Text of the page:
Two months later, the board of the agency providing most of the funding for the new West Thames pedestrian bridge, the Lower Manhattan Development Corporation (LMDC), enacted a resolution urging that the span be named for Mr. Douglass. At that meeting, LMDC board member Carl Weisbrod (who also serves as Director of the New York City Department of City Planning and Chairman of the New York City Planning Commission), said, “I would like to propose that this bridge be named after our fellow board member here, mentor to me, and a leader in the downtown community for more than a half a century now, and that’s Bob Douglass.”
Mr. Weisbrod reflected that this was appropriate because, “Bob was the idea behind the Battery Park City Authority, and he’s really worked his entire life in Lower Manhattan to knit together the rest of Lower Manhattan to Battery Park City and make it one community.”
Then-LMDC chair Avi Schick jokingly asked Mr. Douglass (who served on that agency’s board, but did not vote on the naming proposal), “do you want any time for rebuttal?”
Mr. Douglass replied, “I really am overwhelmed by the comments that were made. I didn’t deserve any portion of it. I give credit to so many other people and am delighted by this honor. I’ll try to live up to it by encouraging the government to move those wheels as fast as they can.”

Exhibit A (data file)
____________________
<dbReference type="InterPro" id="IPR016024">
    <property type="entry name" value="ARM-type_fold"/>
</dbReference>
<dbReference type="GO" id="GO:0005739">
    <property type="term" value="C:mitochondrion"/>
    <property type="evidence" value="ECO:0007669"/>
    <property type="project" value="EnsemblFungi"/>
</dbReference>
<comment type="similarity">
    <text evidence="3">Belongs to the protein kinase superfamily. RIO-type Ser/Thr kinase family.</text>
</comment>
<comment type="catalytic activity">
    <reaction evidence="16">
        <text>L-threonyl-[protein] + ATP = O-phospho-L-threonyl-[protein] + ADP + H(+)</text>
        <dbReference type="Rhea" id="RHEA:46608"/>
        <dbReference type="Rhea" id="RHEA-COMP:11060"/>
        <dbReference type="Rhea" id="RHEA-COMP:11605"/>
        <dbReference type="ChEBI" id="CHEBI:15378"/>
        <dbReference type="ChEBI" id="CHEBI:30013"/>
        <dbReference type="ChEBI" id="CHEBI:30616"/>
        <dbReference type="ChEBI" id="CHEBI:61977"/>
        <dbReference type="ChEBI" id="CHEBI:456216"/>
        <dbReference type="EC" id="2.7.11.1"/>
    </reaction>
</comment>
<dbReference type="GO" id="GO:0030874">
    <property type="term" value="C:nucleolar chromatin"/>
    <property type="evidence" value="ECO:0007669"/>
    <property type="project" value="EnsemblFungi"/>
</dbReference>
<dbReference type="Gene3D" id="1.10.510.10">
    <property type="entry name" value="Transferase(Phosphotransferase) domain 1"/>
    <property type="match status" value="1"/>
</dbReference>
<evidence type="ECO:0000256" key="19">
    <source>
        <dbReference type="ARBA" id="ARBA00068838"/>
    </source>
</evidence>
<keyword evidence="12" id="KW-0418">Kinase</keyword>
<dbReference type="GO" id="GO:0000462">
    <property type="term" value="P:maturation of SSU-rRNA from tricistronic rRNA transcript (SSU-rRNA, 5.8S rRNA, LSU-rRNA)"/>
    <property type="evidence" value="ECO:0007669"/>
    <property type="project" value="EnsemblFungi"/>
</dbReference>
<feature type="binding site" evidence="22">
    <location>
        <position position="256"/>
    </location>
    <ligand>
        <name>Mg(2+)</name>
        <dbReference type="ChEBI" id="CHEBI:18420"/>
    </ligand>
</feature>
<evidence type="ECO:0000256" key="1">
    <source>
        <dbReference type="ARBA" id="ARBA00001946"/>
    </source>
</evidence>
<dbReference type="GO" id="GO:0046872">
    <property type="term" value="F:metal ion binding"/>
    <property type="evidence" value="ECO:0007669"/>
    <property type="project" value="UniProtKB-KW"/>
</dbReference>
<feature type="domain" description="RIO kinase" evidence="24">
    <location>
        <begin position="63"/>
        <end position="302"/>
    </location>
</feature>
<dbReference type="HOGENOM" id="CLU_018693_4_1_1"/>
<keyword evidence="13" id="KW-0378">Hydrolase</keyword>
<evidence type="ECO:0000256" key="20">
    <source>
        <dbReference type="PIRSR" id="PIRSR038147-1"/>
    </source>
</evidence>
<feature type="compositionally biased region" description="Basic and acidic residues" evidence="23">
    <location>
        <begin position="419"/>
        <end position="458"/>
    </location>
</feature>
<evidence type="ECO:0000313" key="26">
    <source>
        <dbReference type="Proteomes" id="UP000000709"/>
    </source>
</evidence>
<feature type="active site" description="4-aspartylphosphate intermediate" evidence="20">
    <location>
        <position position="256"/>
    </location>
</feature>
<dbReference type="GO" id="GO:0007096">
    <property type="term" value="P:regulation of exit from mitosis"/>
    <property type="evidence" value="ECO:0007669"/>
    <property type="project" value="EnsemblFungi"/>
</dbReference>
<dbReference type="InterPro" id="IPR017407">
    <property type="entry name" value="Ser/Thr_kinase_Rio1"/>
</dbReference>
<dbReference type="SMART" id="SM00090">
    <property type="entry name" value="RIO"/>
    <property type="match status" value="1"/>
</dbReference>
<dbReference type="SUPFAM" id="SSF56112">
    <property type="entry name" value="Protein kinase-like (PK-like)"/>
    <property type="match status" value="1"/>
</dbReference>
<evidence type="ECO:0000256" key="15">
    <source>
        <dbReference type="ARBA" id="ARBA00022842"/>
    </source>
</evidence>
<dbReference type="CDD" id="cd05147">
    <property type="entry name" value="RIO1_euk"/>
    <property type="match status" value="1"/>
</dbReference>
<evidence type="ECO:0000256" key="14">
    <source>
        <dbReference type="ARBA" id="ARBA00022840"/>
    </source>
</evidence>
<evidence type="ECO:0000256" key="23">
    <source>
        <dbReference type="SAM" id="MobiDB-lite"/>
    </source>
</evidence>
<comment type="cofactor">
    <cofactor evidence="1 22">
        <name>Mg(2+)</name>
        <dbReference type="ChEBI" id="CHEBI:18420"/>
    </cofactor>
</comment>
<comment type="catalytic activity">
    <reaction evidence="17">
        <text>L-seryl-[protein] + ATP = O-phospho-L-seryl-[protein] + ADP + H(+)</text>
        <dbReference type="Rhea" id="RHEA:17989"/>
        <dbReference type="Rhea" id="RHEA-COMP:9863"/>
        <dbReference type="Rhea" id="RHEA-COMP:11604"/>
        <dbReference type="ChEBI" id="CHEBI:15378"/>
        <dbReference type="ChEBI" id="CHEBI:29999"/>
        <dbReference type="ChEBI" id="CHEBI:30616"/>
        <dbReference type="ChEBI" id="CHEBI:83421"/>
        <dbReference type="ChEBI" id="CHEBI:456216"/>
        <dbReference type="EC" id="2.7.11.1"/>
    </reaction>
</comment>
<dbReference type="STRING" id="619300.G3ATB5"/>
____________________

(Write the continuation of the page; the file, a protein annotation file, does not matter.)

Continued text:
On Wednesday morning, the BPCA board enacted a similar resolution, calling for the bridge to be named after Mr. Douglass. Authority president Shari Hyman said, “he was one of Governor Rockefeller’s architects of what is now Battery Park City, he created the Downtown Lower Manhattan Association and the Downtown Alliance, and he was just a huge contributor to life as we know it in Lower Manhattan.” BPCA chairman and chief executive officer Dennis Mehiel concurred, calling Mr. Douglass, “an iconic figure in the whole development of the community down here.”
“He was a giant and a gentleman, and it is nearly impossible to overstate his influence on this neighborhood,” said Downtown Alliance President Jessica Lappin. “For more than 30 years, he championed Lower Manhattan’s growth and played a significant part in its recovery after the 9/11 attacks. As an advocate for businesses and residents, he has helped articulate a compelling vision for a Lower Manhattan for the 21st Century. Lower Manhattan simply would not be what it is today without him.”
The day after Mr. Douglass’s passing, when asked to sum up his life of service, Mr. Urstadt offered an epitaph for his friend by borrowing these words from Hamlet: “He was a man. Take him for all in all. I shall not look upon his like again.”